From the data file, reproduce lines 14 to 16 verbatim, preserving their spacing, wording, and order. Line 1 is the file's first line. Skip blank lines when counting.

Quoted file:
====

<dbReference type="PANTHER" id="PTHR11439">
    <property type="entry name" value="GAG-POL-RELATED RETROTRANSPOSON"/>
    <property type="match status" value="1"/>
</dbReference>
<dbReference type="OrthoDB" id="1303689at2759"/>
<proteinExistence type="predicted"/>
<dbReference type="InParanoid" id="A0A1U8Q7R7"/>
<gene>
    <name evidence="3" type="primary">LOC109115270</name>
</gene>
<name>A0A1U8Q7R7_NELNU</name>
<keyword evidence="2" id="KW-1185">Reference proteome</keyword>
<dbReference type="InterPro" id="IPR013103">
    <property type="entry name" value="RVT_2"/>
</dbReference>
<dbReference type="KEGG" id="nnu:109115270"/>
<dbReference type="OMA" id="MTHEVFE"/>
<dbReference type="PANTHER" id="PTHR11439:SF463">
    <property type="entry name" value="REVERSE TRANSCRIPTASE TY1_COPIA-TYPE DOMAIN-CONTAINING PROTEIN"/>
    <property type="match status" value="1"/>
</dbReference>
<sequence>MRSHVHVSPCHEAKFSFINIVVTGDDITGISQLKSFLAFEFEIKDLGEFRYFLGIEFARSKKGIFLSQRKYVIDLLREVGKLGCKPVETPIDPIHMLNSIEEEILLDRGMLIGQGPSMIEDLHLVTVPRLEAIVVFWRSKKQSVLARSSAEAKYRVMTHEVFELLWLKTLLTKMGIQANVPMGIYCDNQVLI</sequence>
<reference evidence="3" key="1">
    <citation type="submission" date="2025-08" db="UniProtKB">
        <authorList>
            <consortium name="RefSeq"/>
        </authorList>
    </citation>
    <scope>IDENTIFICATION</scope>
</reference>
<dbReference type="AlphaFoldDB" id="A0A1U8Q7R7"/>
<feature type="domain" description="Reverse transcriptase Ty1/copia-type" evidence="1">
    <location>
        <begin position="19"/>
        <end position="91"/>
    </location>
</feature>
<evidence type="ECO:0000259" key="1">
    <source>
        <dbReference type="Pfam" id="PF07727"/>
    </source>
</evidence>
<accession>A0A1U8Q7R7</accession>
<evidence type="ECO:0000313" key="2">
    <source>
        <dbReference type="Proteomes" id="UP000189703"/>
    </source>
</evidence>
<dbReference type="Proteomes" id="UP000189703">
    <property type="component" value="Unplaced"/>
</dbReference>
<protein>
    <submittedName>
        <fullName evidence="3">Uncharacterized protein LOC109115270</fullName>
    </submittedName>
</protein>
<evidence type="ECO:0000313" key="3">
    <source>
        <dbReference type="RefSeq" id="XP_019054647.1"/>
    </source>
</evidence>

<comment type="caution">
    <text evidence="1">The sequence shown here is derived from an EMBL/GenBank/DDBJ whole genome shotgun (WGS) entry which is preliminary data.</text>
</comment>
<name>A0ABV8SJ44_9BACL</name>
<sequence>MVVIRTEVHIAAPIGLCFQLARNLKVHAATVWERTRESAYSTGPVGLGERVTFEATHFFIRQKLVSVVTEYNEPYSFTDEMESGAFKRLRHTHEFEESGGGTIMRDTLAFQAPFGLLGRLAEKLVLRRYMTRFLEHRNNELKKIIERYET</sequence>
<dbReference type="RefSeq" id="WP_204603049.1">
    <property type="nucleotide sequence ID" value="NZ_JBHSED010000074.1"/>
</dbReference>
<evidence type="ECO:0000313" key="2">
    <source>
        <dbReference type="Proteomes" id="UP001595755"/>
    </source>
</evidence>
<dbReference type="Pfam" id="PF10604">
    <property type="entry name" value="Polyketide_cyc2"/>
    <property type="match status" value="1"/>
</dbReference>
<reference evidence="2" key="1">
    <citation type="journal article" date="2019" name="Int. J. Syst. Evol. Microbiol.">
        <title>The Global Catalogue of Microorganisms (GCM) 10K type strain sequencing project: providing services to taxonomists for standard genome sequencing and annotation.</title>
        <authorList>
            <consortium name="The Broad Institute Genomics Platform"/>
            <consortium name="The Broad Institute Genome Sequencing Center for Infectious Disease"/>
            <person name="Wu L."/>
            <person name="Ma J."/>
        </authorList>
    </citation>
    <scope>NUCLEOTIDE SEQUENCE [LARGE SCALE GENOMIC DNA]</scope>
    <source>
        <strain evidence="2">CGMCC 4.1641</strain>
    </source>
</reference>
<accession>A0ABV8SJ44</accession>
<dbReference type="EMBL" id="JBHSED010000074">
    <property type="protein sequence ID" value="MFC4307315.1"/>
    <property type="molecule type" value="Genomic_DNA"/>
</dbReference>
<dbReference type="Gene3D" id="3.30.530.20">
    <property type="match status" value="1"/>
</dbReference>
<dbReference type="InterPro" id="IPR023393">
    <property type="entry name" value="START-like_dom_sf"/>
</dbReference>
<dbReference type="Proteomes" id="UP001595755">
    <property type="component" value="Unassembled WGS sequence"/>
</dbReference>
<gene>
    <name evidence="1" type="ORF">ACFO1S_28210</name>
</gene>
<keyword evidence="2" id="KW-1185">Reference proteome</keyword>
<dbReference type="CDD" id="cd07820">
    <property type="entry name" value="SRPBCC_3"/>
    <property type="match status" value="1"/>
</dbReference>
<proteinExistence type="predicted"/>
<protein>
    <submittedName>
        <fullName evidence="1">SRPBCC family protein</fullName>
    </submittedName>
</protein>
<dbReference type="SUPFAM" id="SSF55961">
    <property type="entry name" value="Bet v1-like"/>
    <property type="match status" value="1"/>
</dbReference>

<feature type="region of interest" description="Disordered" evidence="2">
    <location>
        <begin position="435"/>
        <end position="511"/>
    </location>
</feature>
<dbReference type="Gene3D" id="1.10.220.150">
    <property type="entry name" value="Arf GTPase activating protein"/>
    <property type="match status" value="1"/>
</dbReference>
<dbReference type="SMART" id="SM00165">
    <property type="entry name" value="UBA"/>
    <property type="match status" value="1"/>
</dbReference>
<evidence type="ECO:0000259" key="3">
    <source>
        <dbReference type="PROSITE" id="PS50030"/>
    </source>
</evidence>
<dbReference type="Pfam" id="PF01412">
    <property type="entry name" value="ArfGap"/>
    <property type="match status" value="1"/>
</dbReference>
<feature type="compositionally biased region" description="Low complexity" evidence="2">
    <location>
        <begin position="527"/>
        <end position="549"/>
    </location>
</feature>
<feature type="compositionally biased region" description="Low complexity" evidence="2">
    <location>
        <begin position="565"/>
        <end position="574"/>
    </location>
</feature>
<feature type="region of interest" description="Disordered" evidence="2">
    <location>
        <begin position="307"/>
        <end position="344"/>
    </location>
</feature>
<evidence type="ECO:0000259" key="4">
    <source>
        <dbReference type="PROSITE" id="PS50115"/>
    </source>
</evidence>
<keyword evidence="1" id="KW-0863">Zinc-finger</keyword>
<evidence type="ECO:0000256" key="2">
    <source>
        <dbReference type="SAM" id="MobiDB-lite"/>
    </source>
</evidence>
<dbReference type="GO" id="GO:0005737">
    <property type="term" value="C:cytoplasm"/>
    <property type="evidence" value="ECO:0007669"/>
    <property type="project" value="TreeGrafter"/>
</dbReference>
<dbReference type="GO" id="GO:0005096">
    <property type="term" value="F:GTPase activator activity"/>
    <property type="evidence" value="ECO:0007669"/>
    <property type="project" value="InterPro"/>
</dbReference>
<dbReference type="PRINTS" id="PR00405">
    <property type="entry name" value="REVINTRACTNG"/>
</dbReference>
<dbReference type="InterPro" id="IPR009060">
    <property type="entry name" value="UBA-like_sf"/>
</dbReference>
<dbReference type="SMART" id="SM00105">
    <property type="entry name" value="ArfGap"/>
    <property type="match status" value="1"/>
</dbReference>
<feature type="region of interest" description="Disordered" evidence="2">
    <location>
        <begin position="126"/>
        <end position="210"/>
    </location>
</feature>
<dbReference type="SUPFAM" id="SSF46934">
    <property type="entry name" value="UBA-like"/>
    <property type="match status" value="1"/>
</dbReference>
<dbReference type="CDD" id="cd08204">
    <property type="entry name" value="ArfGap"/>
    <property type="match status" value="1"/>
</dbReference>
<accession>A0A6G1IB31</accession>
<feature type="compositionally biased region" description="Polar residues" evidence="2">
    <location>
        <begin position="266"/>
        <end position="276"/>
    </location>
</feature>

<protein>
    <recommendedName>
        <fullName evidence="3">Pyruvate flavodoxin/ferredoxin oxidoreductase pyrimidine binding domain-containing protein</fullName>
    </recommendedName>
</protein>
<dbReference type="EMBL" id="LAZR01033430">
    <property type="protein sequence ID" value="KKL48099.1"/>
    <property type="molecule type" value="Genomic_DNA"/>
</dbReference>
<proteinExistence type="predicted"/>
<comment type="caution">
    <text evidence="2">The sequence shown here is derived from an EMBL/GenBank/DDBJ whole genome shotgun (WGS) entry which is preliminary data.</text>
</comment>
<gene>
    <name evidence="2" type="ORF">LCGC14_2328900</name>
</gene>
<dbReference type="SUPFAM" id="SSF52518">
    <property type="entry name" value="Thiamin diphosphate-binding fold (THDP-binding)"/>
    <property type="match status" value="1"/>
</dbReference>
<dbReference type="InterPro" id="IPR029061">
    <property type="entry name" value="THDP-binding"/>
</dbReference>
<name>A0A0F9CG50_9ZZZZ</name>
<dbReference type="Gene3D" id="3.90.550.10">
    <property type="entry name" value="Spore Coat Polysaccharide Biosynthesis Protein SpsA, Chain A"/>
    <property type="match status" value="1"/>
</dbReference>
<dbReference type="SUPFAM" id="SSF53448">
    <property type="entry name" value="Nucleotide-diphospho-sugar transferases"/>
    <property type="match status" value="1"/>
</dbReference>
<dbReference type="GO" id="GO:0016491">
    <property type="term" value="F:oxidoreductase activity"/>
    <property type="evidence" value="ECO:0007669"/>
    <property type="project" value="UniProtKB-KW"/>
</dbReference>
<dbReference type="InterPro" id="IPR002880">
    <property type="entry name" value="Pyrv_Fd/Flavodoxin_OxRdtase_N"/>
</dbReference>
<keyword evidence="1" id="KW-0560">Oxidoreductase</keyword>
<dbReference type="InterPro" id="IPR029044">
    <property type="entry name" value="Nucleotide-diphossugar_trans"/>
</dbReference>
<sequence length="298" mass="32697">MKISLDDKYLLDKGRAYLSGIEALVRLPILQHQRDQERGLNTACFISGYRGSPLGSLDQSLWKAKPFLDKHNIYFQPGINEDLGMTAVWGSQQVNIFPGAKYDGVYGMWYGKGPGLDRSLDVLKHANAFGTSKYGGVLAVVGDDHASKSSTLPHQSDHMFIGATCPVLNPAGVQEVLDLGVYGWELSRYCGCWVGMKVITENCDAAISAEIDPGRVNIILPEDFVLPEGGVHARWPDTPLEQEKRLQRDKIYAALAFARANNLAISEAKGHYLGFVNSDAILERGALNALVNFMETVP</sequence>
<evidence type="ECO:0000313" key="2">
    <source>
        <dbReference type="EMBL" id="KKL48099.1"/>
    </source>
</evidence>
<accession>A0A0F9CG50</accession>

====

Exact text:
    <property type="entry name" value="RVT_2"/>
</dbReference>
<dbReference type="KEGG" id="nnu:109115270"/>